Origin of stromal cells associated with osteoclast recruitment in s.c. implants of bone particles in chimeric mice

I. Bleiberg, J. Glowacki, P. Anklesaria, J. S. Greenberger*

*Corresponding author for this work

Research output: Contribution to journalArticlepeer-review


Subcutaneous implantation of devitalized bone particles (BPs) in mice elicits a firovascular response with subsequent differentiation of multinucleated osteoclast-like cells. In bone marrow, stromal cells are known to play important roles in controlling hematopoiesis. Similarly, the stromal cells in the initial reaction to BPs may take part in supporting subsequent osteoclast recruitment and differentiation within the implants. Cross-gender chimeric mice were used to allow determination of whether these stromal cells were derived from local tissue or from hematopoietic stem cells. In radiation-chimeric mice, there was a 7-day delay in stromal recruitment and osteoclastic differentiation. Therefore cultures were established from the stromal tissue elicited 11 days after implantation, prior to osteoclastogenesis. Analysis of Y-chromatin DNA from these lines demonstrated that the majority (97%) of the lines were of recipient origin. It is possible that these fibroblast-like cells migrate to the site of BP implantation and play a role in the initiation of osteoclast development. This model can be used to define cellular interactions in osteoclastogenesis.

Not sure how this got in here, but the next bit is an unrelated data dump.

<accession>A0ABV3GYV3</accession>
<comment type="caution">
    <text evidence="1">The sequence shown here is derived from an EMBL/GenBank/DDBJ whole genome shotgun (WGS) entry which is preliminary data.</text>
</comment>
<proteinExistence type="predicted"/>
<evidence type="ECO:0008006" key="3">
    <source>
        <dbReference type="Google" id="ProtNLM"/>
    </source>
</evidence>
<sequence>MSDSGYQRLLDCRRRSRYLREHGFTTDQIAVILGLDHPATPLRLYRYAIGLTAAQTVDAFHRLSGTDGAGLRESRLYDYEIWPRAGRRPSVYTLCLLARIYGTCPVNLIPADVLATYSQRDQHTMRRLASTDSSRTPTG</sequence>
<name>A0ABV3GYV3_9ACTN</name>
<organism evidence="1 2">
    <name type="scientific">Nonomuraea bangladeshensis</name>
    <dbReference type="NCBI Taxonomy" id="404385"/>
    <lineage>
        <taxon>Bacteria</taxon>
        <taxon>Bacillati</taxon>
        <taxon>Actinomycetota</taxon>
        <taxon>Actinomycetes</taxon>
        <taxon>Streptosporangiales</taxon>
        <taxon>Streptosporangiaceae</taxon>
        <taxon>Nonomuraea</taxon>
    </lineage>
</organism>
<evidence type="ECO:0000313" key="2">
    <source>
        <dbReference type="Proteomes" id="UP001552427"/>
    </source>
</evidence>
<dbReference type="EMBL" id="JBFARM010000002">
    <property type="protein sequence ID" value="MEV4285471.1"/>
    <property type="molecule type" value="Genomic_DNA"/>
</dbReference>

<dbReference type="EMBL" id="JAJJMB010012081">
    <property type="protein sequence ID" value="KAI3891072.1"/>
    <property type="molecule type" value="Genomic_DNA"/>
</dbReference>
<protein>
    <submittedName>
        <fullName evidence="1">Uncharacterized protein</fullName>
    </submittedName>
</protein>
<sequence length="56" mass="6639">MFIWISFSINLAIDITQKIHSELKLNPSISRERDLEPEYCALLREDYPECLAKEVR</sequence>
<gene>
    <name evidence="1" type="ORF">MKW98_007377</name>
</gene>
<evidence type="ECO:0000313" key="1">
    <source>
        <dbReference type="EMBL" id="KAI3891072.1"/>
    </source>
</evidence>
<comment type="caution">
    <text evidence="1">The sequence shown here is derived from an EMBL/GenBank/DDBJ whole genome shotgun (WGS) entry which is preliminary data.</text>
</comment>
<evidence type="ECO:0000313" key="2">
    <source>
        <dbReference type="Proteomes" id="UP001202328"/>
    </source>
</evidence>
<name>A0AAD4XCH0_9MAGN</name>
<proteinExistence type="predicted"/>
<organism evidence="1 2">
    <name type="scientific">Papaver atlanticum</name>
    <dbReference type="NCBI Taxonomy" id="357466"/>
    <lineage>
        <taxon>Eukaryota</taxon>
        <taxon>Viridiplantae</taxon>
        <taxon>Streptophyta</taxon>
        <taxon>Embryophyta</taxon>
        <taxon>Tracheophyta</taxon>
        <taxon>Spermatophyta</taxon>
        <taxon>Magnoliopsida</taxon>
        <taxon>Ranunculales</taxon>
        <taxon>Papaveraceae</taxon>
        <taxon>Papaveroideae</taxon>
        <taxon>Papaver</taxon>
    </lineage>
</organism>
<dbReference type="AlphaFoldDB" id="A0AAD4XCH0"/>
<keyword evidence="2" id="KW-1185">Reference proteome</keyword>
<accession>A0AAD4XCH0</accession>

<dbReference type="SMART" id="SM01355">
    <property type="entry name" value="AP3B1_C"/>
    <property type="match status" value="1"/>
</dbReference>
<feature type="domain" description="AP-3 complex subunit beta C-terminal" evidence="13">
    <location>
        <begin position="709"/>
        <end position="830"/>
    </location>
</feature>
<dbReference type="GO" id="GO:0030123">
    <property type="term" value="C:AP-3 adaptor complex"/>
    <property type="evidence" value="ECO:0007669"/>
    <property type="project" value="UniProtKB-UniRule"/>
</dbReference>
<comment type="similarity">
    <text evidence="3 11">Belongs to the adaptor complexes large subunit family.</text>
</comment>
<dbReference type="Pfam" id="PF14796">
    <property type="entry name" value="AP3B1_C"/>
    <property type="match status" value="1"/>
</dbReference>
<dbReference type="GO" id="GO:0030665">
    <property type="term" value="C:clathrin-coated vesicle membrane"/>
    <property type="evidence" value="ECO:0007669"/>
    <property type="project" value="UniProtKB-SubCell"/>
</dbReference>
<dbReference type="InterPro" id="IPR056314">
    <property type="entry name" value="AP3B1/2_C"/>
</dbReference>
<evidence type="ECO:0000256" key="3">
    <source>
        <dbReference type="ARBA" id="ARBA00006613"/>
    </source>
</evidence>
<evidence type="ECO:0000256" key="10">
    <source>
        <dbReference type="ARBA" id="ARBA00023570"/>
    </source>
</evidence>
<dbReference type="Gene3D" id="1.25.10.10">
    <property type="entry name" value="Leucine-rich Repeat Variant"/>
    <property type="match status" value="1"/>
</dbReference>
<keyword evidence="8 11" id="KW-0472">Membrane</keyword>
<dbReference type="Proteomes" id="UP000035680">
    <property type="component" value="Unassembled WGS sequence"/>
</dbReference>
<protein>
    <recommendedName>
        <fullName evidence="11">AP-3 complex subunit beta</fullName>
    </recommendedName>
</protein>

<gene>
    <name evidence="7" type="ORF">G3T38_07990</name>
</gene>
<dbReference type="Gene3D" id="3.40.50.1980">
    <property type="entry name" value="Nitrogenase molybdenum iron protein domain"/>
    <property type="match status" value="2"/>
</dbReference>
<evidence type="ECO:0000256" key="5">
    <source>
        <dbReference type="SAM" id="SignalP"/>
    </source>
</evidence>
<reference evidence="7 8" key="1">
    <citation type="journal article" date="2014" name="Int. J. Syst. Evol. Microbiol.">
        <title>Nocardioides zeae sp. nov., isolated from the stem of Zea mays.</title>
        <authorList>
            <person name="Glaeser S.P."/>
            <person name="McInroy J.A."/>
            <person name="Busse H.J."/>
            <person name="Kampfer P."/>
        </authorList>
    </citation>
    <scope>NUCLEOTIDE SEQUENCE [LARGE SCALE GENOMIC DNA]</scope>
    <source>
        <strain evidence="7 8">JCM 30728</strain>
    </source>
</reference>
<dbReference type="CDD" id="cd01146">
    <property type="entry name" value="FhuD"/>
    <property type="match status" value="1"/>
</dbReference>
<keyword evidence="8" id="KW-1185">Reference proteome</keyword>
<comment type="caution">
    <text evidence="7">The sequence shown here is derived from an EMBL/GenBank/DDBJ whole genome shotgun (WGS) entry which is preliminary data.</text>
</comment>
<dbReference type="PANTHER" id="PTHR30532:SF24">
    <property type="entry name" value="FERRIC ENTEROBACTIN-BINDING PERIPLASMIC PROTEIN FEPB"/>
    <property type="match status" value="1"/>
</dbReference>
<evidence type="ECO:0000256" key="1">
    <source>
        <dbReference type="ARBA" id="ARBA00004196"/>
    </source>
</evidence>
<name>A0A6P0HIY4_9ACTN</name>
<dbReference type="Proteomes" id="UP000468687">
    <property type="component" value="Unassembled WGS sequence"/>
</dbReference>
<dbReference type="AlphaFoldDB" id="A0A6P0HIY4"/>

Original languageEnglish
Pages (from-to)957-961
Number of pages5
JournalExperimental Hematology
Issue number8
StatePublished - 1992
Externally publishedYes


FundersFunder number
National Cancer InstituteR37CA039851
National Institute of Arthritis and Musculoskeletal and Skin DiseasesR01AR031330
National Institute of Dental and Craniofacial ResearchR01DE008798


    • bone matrix
    • implants
    • microenvironment
    • osteoclasts
    • stromal cells


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